In today’s least-surprising news, Sidney Crosby was named captain of Team Canada for the 2014 Winter Olympics.
Crosby, who scored the gold medal-winning goal for Canada against the United States at the 2010 Olympics in Vancouver, is the best player on Canada’s roster and as well as captain of the Pittsburgh Penguins. The bigger news here would’ve been if he wasn’t named to lead the team.
Joining Crosby as leaders will be Team Canada’s alternate captains — Chicago’s Jonathan Toews and Nashville’s Shea Weber. Both players are captains of their NHL teams as well giving Canada numerous character guys to take charge.
If the Olympics were based on the number of captains on a roster, Canada would be a heavy favorite there as well.
Be sure to tune in tonight at 11 p.m. ET on NBCSN for Sidney Crosby’s chat with Bob Costas in the latest edition of Costas Tonight.
A few excerpts from the interview:
Crosby on scoring the overtime goal against Team USA in the 2010 Olympics to clinch the gold medal in Vancouver: “Scoring an overtime-winning goal in your own country, playing for Canada, a country that’s so passionate about hockey – it’s pretty special…playing for Canada, we always know that expectations are high. But being in Canada, in the Winter Olympics, we knew we had to find a way.”
Crosby on Russian LGBT Laws and 2014 Sochi Games: “Growing up in Canada, that’s something I never even really thought about or discussed – it didn’t matter. Anyone had the opportunity to play a sport, and to go through that was something that was a learning experience for me. I never even thought that’s something that would come up.”
Crosby on his history with concussions: “I look back to the first time I came back from the concussion, and I almost overdid it. I almost hit guys more than I typically would. I went into those areas probably when I didn’t need to almost to prove to yourself that, ‘hey, everything’s good.’”
Image via the Penguins’ Instagram
Think of the ways your favorite local sports hero can become a heel. We’ve seen a few of them lately. You can be accused of murder, use performance-enhancing drugs, or find other ways to wind up on the back page.
Sidney Crosby managed to upset some Pittsburgh-area people by cutting to the front of the line at the Pennsylvania DMV. The Pittsburgh Post-Gazette shares Sid the Kid’s tale of living the dream (via Puck Daddy) and the others who didn’t much care for it.
“I disapprove,” said 46-year-old Susan Campbell of Cranberry, who later in the day spent an hour and half at the center off McKnight Road and waited in line twice to help her 20-year-old daughter, Jessica, renew her license before heading off to college. “He should have to sit and wait with everyone else.”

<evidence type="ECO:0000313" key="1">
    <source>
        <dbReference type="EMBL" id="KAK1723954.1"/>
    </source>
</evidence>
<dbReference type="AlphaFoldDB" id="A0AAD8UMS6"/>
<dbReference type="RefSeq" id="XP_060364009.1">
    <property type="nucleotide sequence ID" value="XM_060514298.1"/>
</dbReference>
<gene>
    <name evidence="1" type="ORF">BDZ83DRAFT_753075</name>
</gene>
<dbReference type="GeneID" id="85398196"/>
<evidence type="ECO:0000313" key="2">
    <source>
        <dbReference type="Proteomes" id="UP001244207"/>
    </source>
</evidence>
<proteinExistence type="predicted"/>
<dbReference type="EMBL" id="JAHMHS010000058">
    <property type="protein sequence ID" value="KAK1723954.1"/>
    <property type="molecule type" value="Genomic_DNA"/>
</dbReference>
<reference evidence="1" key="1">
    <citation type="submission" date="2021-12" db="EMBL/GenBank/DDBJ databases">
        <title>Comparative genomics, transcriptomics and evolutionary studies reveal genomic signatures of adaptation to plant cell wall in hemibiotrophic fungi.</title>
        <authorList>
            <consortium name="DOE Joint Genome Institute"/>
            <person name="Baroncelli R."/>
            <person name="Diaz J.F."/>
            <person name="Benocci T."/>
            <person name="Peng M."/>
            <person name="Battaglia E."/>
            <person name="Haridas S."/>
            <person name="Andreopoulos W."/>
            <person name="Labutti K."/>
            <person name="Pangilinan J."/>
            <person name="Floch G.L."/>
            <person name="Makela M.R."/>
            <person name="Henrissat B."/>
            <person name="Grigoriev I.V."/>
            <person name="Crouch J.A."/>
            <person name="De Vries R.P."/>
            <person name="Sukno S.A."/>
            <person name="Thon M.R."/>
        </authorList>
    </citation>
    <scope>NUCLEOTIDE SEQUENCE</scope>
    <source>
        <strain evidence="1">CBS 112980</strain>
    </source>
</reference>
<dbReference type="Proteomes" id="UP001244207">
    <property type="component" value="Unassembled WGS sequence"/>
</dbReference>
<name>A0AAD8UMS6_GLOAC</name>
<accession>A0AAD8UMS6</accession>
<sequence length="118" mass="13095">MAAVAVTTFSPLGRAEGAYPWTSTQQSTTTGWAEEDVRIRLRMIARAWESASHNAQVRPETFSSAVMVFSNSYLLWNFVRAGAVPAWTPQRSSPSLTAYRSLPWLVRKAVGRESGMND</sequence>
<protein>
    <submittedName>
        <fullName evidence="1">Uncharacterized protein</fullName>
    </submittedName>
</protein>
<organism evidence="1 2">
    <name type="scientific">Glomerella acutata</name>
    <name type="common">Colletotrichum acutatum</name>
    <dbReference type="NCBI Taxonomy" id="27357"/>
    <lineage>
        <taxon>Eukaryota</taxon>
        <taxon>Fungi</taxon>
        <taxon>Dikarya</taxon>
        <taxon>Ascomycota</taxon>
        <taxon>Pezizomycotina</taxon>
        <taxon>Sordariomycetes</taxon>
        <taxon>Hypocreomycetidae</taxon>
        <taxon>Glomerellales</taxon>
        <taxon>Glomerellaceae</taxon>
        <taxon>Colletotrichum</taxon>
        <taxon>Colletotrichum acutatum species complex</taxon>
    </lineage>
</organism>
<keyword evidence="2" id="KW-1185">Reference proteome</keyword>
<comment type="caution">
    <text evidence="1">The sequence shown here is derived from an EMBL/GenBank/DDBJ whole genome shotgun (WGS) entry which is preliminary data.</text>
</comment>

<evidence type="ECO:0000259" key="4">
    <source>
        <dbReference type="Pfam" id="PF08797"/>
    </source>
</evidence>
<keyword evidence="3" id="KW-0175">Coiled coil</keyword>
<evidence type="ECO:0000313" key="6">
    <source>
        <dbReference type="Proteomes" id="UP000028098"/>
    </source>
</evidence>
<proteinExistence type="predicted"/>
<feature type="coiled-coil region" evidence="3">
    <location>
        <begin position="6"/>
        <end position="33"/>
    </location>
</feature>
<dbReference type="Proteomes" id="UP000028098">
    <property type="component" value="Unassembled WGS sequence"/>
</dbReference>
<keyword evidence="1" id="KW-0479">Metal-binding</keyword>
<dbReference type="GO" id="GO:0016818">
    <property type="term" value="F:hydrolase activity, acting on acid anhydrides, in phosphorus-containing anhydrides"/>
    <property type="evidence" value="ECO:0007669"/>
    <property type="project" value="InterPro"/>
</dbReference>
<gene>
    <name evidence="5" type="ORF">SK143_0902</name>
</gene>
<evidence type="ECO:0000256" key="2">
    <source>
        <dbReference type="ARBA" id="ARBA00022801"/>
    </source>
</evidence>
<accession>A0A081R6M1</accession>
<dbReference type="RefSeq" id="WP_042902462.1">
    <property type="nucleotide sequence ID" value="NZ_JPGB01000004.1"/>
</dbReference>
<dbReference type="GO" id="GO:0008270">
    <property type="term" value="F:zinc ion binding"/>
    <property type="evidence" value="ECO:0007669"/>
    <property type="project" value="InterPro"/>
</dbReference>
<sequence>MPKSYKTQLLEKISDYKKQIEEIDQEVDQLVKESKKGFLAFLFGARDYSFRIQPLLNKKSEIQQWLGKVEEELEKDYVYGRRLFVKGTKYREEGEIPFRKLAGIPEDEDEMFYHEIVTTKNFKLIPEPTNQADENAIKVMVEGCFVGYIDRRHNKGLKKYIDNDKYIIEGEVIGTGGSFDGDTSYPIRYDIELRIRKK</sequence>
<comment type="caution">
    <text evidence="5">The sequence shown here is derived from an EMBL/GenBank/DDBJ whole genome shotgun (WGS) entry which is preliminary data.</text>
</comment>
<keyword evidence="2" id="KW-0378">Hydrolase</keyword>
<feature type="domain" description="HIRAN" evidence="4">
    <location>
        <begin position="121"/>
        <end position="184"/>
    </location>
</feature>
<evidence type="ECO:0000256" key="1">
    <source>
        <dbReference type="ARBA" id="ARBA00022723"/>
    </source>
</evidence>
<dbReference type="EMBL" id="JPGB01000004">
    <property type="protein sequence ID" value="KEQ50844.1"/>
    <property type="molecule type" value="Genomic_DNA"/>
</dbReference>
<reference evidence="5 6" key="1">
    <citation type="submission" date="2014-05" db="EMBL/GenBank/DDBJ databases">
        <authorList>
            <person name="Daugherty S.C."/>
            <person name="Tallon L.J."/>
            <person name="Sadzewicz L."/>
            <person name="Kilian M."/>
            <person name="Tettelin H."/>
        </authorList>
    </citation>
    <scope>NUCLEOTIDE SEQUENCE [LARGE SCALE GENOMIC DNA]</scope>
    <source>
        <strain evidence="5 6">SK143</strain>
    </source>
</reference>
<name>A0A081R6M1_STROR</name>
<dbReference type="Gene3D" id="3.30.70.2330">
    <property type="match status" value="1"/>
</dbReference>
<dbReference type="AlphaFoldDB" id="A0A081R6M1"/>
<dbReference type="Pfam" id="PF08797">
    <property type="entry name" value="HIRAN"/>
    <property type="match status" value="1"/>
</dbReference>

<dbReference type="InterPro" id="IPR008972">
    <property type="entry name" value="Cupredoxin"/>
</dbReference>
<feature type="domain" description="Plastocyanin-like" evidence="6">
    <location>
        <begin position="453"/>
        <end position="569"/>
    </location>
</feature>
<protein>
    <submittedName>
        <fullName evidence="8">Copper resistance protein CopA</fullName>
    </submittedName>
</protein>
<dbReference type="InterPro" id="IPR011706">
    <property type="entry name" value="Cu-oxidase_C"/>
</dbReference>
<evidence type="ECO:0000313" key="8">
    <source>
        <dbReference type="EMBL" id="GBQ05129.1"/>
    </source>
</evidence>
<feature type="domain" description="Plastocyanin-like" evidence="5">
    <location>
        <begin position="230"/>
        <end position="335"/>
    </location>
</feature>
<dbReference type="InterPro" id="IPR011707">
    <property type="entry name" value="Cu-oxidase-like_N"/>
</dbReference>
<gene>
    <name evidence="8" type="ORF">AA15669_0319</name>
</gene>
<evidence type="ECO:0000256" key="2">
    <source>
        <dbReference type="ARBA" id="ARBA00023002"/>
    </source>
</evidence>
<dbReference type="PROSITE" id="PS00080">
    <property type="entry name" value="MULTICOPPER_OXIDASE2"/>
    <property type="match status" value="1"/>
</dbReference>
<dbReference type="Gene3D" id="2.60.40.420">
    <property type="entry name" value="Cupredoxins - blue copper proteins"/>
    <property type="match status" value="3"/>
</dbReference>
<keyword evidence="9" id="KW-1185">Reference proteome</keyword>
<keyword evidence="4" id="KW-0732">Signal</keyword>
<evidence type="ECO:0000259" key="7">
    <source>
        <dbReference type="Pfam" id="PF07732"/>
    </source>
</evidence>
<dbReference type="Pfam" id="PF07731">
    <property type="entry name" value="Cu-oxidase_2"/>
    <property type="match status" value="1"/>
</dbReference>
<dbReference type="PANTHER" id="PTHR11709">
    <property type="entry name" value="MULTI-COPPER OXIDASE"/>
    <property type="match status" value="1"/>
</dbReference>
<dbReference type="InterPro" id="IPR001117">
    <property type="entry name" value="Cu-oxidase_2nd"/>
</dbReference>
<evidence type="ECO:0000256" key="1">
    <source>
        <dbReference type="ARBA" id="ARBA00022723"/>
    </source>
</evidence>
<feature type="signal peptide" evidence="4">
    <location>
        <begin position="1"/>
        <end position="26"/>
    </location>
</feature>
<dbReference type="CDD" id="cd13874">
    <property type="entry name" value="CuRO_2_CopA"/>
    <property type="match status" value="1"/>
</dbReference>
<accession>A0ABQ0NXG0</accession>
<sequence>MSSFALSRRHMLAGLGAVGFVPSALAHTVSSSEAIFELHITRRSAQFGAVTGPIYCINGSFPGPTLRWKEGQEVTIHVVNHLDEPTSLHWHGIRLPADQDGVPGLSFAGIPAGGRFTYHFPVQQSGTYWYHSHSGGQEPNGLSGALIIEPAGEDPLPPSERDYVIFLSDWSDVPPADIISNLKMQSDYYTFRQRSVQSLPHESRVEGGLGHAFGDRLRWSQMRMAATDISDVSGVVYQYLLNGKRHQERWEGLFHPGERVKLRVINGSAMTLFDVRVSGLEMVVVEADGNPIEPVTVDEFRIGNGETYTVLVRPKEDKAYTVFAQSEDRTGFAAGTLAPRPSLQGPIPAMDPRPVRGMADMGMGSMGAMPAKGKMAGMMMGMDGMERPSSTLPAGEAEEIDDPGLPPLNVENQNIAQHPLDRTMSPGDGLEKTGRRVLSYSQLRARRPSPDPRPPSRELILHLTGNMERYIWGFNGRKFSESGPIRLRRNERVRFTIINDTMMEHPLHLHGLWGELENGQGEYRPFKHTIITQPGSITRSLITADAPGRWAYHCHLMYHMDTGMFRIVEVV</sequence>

As for why Sid the Kid was allowed to jump ahead of everyone, DMV employees have the ability to let anyone who might cause a disruption go to the front.
Crosby in an office with lots of Pittsburgh sports fans and potential starstruck teenagers alike? They’re fortunate the line to get into the DMV didn’t go down the block. As for the rest of us who still have to wait in an interminably long line, we’ll be over here seething with jealousy.
In case you missed it, National Hockey League players will once again be participating in the Winter Olympics.
This time it’s in Sochi, Russia, for the 2014 Games. Canada enters the competition having won gold in the both the women’s and men’s ice hockey events in Vancouver four years ago.
And at the top of the podium is where people across Canada – and from all walks of life – want the Red and White to be standing when next year’s tournament is over.
Of course, Sidney Crosby, who scored the game-winning goal against the U.S. in Vancouver, is likely to lead Canada’s hockey team in a few months time. He knows what’s at stake.
It’s also worth mentioning that after winning gold at the 2002 Olympics, the Canadian team fell flat in Torino, Italy, and placed a disastrous seventh place.
“I think when you play for Canada, that’s the expectation,” said Crosby, as per the Pittsburgh Penguins website.
“I have never been to Russia, (but) obviously everyone knows the history with Canada-Russia in ’72 and ’87 and the list goes on and on. I think that right there, having the opportunity to play hockey in Russia is pretty special.
“But with the Olympics in general, I think that just being Canadian, you realize pretty quickly that people come together at that time of year especially. When it’s hockey, even more so. So I think yeah, you want to go there and find a way to win gold.”
If you’ve followed high-end 2013 NHL Draft prospect Nathan MacKinnon’s story at all, you probably know that he comes from Cole Harbour, Novia Scotia, just like Sidney Crosby.
It might as well be the first line of any scouting report for MacKinnon.
The budding star didn’t distance himself from the connection, telling The Star that he owes a lot to the 25-year-old Pittsburgh Penguins captain.
“He didn’t know if he could (make it) being from a small town,” MacKinnon said of Crosby. “For me, I looked at him, and said if he could do it, I could do it as well. He paved the way for kids from small towns.”
Still, MacKinnon said that Crosby is “on another level,” so he needed individual moments to feel like he belonged at the highest level of competition.
“The first time I realized I could make it, I went to Toronto when I was 9 or 10 in tournaments,” said MacKinnon.
“You kind of realize you can play with those guys. I was doing well against Toronto kids. You know their track record. That’s when I figured I could play. I know I was young but I got focused on the NHL.”